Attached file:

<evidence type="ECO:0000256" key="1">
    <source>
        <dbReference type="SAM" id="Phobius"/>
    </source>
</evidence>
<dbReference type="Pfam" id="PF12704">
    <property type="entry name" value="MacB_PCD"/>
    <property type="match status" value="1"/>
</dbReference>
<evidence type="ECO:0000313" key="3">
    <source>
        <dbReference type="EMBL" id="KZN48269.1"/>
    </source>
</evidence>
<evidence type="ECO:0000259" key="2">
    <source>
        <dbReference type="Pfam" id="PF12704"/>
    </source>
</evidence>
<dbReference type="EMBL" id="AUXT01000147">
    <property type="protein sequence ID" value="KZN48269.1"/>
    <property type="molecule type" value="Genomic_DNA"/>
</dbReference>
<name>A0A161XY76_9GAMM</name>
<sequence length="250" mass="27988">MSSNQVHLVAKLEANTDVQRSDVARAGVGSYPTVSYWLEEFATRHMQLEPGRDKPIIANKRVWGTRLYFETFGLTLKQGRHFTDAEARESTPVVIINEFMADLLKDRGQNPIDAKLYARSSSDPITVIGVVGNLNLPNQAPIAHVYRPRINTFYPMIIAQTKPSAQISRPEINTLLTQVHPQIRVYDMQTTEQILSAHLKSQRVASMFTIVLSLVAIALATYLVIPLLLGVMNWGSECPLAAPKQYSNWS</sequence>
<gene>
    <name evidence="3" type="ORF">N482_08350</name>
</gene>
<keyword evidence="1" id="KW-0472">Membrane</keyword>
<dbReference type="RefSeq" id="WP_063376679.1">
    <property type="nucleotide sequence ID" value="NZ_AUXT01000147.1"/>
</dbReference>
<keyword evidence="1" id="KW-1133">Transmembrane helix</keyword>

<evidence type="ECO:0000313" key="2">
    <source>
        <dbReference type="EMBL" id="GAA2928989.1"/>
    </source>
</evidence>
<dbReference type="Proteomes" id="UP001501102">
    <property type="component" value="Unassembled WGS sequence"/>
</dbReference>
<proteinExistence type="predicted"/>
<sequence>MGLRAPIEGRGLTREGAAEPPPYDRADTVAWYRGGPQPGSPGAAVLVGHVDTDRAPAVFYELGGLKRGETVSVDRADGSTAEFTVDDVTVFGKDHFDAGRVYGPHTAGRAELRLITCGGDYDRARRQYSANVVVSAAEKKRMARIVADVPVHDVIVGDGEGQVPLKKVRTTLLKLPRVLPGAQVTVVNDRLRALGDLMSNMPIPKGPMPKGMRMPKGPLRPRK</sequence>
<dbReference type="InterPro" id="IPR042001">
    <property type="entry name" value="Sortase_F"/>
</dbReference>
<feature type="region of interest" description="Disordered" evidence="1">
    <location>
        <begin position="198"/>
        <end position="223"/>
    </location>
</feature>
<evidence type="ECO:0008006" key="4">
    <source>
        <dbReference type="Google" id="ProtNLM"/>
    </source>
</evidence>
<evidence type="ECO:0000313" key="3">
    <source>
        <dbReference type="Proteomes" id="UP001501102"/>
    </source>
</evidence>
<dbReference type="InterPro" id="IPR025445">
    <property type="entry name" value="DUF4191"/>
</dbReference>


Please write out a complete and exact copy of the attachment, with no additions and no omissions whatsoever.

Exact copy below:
<evidence type="ECO:0000256" key="1">
    <source>
        <dbReference type="SAM" id="Phobius"/>
    </source>
</evidence>
<dbReference type="Pfam" id="PF12704">
    <property type="entry name" value="MacB_PCD"/>
    <property type="match status" value="1"/>
</dbReference>
<evidence type="ECO:0000313" key="3">
    <source>
        <dbReference type="EMBL" id="KZN48269.1"/>
    </source>
</evidence>
<evidence type="ECO:0000259" key="2">
    <source>
        <dbReference type="Pfam" id="PF12704"/>
    </source>
</evidence>
<dbReference type="EMBL" id="AUXT01000147">
    <property type="protein sequence ID" value="KZN48269.1"/>
    <property type="molecule type" value="Genomic_DNA"/>
</dbReference>
<name>A0A161XY76_9GAMM</name>
<sequence length="250" mass="27988">MSSNQVHLVAKLEANTDVQRSDVARAGVGSYPTVSYWLEEFATRHMQLEPGRDKPIIANKRVWGTRLYFETFGLTLKQGRHFTDAEARESTPVVIINEFMADLLKDRGQNPIDAKLYARSSSDPITVIGVVGNLNLPNQAPIAHVYRPRINTFYPMIIAQTKPSAQISRPEINTLLTQVHPQIRVYDMQTTEQILSAHLKSQRVASMFTIVLSLVAIALATYLVIPLLLGVMNWGSECPLAAPKQYSNWS</sequence>
<gene>
    <name evidence="3" type="ORF">N482_08350</name>
</gene>
<keyword evidence="1" id="KW-0472">Membrane</keyword>
<dbReference type="RefSeq" id="WP_063376679.1">
    <property type="nucleotide sequence ID" value="NZ_AUXT01000147.1"/>
</dbReference>
<keyword evidence="1" id="KW-1133">Transmembrane helix</keyword>

<evidence type="ECO:0000313" key="2">
    <source>
        <dbReference type="EMBL" id="GAA2928989.1"/>
    </source>
</evidence>
<dbReference type="Proteomes" id="UP001501102">
    <property type="component" value="Unassembled WGS sequence"/>
</dbReference>
<proteinExistence type="predicted"/>
<sequence>MGLRAPIEGRGLTREGAAEPPPYDRADTVAWYRGGPQPGSPGAAVLVGHVDTDRAPAVFYELGGLKRGETVSVDRADGSTAEFTVDDVTVFGKDHFDAGRVYGPHTAGRAELRLITCGGDYDRARRQYSANVVVSAAEKKRMARIVADVPVHDVIVGDGEGQVPLKKVRTTLLKLPRVLPGAQVTVVNDRLRALGDLMSNMPIPKGPMPKGMRMPKGPLRPRK</sequence>
<dbReference type="InterPro" id="IPR042001">
    <property type="entry name" value="Sortase_F"/>
</dbReference>
<feature type="region of interest" description="Disordered" evidence="1">
    <location>
        <begin position="198"/>
        <end position="223"/>
    </location>
</feature>
<evidence type="ECO:0008006" key="4">
    <source>
        <dbReference type="Google" id="ProtNLM"/>
    </source>
</evidence>
<evidence type="ECO:0000313" key="3">
    <source>
        <dbReference type="Proteomes" id="UP001501102"/>
    </source>
</evidence>
<dbReference type="InterPro" id="IPR025445">
    <property type="entry name" value="DUF4191"/>
</dbReference>